JFK's older brother, Joseph P. Kennedy, Jr., was originally the one with his eyes on the White House. The eldest Kennedy child was a brave fighter pilot who perished in a voluntary secret mission in WWII.
The Kennedy family has long been famous for their political ambitions and accomplishments, but even before John F. Kennedy set his sights on the Oval Office, there was another Kennedy who wanted to be president.
Joseph Patrick Kennedy, Jr. was born on July 25, 1915, the eldest child of Joseph P. Kennedy, Sr. and Rose Fitzgerald Kennedy's nine children.
Joe Kennedy, Sr.'s political ambitions for his family began with his namesake. Shortly after Joe Jr.'s birth, his proud grandfather, John Fitzgerald, then Mayor of Boston, told the press " this child is the future president of the nation."
Growing up, Joe Jr. was a skilled athlete and bright student attending the Choate School in Connecticut, then Harvard University just like his father and all of his brothers. He also studied at the London School of Economics for a year before enrolling at Harvard Law.
All signs were pointing to a career in politics - he even attended the 1940 Democratic National Convention with an eye for running for Congress in 1946.
But unlike his younger brothers John, Robert, and Ted, all of whom sought political office, Joe never got the chance.
In June of 1941, instead of attending his final year of law school at Harvard, Joe enlisted with the US Naval Reserve and began flight training to become a Naval Aviator.
He got his wings and became an ensign on May 5, 1942, and flew patrols in the Caribbean. In 1943, he was assigned to Bomber Squadron 110 to fly B-24's with the British Naval Command.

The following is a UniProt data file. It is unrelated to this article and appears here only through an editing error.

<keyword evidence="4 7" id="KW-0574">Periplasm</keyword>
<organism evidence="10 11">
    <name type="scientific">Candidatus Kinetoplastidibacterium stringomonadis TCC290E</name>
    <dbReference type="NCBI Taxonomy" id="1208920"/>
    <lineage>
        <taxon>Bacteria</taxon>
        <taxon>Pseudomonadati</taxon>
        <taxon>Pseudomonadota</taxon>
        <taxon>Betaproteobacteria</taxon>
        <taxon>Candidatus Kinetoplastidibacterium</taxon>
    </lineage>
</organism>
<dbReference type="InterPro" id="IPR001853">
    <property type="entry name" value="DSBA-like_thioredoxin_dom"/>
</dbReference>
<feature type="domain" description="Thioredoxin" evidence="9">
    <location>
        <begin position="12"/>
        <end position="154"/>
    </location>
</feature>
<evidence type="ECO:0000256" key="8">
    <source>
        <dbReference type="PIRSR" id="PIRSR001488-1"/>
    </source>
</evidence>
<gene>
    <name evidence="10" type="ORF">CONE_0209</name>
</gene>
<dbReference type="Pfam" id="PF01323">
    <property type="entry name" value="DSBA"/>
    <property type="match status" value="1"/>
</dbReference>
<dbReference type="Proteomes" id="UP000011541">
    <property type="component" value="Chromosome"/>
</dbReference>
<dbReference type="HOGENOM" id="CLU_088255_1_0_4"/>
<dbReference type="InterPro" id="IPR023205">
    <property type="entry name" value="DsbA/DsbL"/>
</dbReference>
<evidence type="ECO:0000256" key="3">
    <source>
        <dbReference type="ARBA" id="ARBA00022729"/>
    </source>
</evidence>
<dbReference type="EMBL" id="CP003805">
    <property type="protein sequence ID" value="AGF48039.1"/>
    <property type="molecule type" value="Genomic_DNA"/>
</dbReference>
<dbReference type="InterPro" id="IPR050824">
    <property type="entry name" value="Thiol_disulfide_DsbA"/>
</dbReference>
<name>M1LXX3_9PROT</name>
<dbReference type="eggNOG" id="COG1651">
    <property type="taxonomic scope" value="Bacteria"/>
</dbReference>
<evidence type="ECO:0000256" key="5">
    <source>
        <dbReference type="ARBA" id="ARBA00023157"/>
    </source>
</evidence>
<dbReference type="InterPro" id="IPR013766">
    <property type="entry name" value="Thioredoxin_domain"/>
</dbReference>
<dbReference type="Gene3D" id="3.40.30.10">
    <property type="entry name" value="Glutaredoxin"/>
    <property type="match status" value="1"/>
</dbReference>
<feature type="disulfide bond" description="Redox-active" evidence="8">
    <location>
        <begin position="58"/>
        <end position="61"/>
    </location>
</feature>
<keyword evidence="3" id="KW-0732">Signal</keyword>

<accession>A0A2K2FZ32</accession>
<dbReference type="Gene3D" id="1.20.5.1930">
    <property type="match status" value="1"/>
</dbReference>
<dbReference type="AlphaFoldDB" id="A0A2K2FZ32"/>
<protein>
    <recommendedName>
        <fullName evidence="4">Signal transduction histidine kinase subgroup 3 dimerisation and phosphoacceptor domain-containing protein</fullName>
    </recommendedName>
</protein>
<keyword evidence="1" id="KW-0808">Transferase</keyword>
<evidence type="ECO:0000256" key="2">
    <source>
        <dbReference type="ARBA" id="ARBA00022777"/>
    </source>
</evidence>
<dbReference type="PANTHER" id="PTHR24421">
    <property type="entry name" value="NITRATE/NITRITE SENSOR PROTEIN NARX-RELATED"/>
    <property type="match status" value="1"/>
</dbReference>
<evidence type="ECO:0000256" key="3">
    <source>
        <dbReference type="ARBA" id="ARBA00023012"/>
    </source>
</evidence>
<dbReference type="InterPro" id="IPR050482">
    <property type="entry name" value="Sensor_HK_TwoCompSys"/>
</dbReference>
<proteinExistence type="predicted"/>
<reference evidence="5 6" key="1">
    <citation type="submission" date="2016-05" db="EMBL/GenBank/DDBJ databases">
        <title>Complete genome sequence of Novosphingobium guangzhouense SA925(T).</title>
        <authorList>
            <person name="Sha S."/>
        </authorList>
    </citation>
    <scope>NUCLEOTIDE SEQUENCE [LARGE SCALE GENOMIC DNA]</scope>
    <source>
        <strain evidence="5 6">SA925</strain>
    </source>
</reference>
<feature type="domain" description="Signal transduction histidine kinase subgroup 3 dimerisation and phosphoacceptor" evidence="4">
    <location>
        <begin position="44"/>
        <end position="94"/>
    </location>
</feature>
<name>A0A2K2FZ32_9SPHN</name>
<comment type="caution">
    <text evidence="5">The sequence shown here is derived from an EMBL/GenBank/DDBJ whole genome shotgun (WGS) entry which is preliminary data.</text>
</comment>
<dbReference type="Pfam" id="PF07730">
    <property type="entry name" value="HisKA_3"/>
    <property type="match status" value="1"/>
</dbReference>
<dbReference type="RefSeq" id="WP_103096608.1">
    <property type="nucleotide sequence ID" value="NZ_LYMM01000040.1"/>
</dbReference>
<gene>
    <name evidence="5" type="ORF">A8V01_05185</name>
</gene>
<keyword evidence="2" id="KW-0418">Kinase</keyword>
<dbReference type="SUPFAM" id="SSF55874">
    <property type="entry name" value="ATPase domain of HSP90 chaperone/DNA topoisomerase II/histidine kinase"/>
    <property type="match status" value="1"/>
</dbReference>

After he flew his 25th mission, which should have been his last, Kennedy decided to stay for longer. Then, in August of 1944, he decided to volunteer for one more: Mission Aphrodite, a delicate, top-secret expedition.
As described in a declassified report shared by the JFK Library:
Joe, regarded as an experienced Patrol Plane Commander, and a fellow-officer, an expert in radio control projects, was to take a 'drone' Liberator bomber loaded with 21,170 pounds of high explosives into the air and to stay with it until two 'mother' planes had achieved complete radio control over the drone. They were then to bail out over England; the "drone," under the control of the mother planes, was to proceed on the mission which was to culminate in a crash-dive on the target, a V-2 rocket launching site in Normandy. The airplane... was in flight with routine checking of the radio controls proceeding satisfactorily, when at 6:20 p.m. on August 12, 1944, two explosions blasted the drone resulting in the death of its two pilots. No final conclusions as to the cause of the explosions has ever been reached.
Joe was 29 when he died. He was buried at Arlington National Cemetery and posthumously awarded the Navy Cross and the Air Medal. Later that year, the US Navy named a destroyer after him, the USS Joseph. P. Kennedy, Jr.
In his honor, his family began the Joseph P. Kennedy, Jr. Foundation, which aims to improve life for people with intellectual disabilities and to further research about the origins of and treatments for intellectual disabilities.
JFK, who went on to carry out his late brother's goal of becoming president, had the following to say about his extraordinary selflessness and courage:
"It may be felt, perhaps, that Joe should not have pushed his luck so far and should have accepted his leave and come home. But two facts must be borne in mind. First, at the time of his death, he had completed probably more combat missions in heavy bombers than any other pilot of his rank in the Navy and therefore was preeminently qualified, and secondly, as he told a friend early in August, he considered the odds at least fifty-fifty, and Joe never asked for any better odds than that."